Anxiety is the product of a biological system that has evolved over hundreds of thousands of years to protect us during times of danger. This system is enormously valuable: it shifts into high gear if a threat is suspected, warning us to pay attention. The brain sends neurochemical messages to the body’s nervous system, which activate the physiological changes that prepare the body to escape from peril. For example, anxiety causes rapid, shallow breathing, an increased heart rate, higher blood pressure, and changes to the digestive system. Some people also experience shakiness, hot or cold flashes, sweating, tingling, or numbness as the blood rushes from the head to the extremities, preparing the body for fight-or-flight. When you experience anxiety, these physiological changes will allow you to run faster, punch harder, jump higher, and so forth, helping you to respond to extreme physical dangers. Humans would likely not have survived as a species without such an effective means of orienting to – and escaping from – potential threats.
Anxiety can be maladaptive when triggered by non-physical threats
As adaptive as anxiety is for us in terms of preventing physical endangerment, it can – and often does — become dysregulated. When this happens, our bodies raise powerful neurochemical alarm bells that scream danger when in fact there is none or only a minimal risk. When our anxiety systems become miscalibrated in this way, it is not only physiologically exhausting and mentally distressing, it is often extremely maladaptive in terms of limiting our effectiveness in staving off modern day types of “threats.” When our everyday lives are relatively safe, these physiological changes can hinder our ability to function well. For example, anxiety can get in the way of speaking clearly during a job interview or a presentation at work, inhibit the ability to remember pertinent pieces of information while taking a test, and lead us to devote far more attention than is warranted to implausible or unlikely dangers, leaving little attention and energy left for what really matters in life.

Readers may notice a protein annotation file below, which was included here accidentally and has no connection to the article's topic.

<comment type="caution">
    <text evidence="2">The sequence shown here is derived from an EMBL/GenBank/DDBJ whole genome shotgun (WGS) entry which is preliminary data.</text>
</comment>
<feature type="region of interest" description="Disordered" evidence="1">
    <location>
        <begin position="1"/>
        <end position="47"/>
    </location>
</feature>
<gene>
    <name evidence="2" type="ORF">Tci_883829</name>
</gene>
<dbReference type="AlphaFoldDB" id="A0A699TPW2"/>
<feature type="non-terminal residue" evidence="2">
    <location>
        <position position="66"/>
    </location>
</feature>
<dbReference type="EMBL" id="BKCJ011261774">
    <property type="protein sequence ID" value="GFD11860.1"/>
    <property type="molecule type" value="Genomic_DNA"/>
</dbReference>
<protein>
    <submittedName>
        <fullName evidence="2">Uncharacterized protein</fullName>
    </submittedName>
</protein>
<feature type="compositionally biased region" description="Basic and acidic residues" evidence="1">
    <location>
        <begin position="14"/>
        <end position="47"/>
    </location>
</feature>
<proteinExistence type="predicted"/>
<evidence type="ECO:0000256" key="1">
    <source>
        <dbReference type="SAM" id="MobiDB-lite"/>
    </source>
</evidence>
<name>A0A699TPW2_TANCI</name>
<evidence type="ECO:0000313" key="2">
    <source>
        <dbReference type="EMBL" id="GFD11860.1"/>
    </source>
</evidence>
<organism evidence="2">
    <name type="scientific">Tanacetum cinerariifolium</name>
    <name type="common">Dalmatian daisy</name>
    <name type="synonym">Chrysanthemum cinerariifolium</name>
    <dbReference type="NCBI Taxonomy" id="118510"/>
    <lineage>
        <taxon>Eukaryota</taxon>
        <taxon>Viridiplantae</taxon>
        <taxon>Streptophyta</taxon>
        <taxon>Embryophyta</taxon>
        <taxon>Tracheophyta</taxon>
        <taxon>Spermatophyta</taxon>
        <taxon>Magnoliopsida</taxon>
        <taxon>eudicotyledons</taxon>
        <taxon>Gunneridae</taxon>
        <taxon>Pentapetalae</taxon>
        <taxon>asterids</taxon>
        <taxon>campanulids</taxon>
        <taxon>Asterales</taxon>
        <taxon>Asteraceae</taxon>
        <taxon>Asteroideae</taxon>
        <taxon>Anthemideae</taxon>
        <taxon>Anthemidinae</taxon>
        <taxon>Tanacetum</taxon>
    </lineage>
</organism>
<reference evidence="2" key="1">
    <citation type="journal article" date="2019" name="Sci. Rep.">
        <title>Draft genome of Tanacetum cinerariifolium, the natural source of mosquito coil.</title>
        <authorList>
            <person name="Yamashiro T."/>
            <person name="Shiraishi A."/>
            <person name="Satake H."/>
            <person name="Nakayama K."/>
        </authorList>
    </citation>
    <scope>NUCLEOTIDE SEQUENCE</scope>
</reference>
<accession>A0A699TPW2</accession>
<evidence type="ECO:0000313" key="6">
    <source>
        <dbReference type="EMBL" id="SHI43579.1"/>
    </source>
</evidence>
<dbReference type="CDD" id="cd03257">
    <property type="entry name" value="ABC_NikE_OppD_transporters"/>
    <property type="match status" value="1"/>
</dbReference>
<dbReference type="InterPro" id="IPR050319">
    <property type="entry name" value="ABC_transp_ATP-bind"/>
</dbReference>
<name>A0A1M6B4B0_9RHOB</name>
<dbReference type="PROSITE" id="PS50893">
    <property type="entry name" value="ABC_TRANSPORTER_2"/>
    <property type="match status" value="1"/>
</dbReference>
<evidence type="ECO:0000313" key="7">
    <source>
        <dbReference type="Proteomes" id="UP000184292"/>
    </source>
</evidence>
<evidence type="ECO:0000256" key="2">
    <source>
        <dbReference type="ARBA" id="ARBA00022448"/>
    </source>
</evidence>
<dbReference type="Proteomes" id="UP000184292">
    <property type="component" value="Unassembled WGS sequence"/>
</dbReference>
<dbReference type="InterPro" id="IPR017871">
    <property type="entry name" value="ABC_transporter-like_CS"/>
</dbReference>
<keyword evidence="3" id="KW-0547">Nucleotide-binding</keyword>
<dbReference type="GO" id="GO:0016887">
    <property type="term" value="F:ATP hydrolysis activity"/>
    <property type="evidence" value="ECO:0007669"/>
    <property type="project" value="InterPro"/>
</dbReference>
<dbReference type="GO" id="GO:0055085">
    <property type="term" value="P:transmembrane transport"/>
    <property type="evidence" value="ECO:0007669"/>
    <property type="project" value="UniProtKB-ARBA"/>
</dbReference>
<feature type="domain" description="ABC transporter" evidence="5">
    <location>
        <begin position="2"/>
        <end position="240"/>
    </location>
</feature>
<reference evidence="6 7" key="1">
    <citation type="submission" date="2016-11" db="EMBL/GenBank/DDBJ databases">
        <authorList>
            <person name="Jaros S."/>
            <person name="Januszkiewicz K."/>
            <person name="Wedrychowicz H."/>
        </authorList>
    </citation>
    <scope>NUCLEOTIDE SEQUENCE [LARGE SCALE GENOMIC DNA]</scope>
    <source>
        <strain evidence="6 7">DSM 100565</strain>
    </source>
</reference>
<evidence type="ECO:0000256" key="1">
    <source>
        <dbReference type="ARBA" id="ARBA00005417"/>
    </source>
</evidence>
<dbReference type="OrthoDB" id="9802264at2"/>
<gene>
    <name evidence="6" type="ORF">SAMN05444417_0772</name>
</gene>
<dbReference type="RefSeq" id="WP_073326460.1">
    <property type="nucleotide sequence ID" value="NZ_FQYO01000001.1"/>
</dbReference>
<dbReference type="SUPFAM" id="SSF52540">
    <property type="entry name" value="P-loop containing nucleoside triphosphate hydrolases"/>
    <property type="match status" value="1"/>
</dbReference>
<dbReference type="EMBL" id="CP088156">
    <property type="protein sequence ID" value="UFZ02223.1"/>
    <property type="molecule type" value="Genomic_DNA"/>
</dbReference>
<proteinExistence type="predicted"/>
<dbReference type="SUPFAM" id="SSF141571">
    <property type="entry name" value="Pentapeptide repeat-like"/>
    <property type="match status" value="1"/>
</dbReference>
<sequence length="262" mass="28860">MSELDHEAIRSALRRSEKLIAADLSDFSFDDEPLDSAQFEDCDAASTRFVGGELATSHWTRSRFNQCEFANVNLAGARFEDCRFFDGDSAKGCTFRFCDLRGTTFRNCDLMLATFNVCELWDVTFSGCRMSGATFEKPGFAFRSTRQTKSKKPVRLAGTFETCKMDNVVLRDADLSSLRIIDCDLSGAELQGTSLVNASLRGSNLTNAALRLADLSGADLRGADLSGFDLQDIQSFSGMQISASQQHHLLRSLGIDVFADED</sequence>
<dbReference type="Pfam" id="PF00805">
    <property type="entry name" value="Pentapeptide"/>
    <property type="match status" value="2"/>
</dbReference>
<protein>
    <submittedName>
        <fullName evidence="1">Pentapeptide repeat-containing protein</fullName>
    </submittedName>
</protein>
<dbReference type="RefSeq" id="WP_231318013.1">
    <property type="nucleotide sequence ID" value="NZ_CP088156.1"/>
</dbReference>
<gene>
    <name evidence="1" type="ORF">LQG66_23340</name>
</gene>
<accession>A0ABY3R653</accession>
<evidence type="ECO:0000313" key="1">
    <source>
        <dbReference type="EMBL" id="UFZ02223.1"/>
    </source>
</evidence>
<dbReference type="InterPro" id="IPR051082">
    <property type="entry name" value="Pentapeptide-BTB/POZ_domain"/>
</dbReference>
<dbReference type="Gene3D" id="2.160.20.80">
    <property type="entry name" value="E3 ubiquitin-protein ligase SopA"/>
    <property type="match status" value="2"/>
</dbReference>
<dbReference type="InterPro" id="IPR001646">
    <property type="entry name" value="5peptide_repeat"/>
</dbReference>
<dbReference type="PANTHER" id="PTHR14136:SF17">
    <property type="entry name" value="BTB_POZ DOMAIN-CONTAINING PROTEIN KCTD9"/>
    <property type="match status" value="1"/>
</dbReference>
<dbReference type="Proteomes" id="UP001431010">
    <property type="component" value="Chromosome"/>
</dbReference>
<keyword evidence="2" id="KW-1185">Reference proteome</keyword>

When anxiety interferes with your ability to cope with daily stresses, this maladaptive system can be re-wired effectively through treatment.
Anxiety systems can become dysregulated for several reasons, such as experiencing trauma, early upbringing, and genetics. Once our anxiety is conditioned to occur in response to non-physical threats, it usually takes conscious effort and hard work to recalibrate this emotional system. What this entails is gaining insight about the nature of one’s anxiety and developing new coping mechanisms for dealing with it. Therapy is often an effective way of learning how to do this. A therapist can help you to achieve insight about how your anxiety functions physiologically and psychologically, and can help you learn effective strategies for down-regulating an overactive system. Your therapist can help you train yourself to distinguish between realistic versus improbable threats, even when a miscalibrated anxiety system is causing you to feel as though you are in imminent danger. As intense as anxiety feels, it is an understandable and important biological system, which you can learn to re-wire to become adaptive within the context of your life.
Shona Tritt is a registered Clinical Psychologist and Faculty Lecturer at the University of Toronto Scarborough who has worked at The Clinic on Dupont since 2016.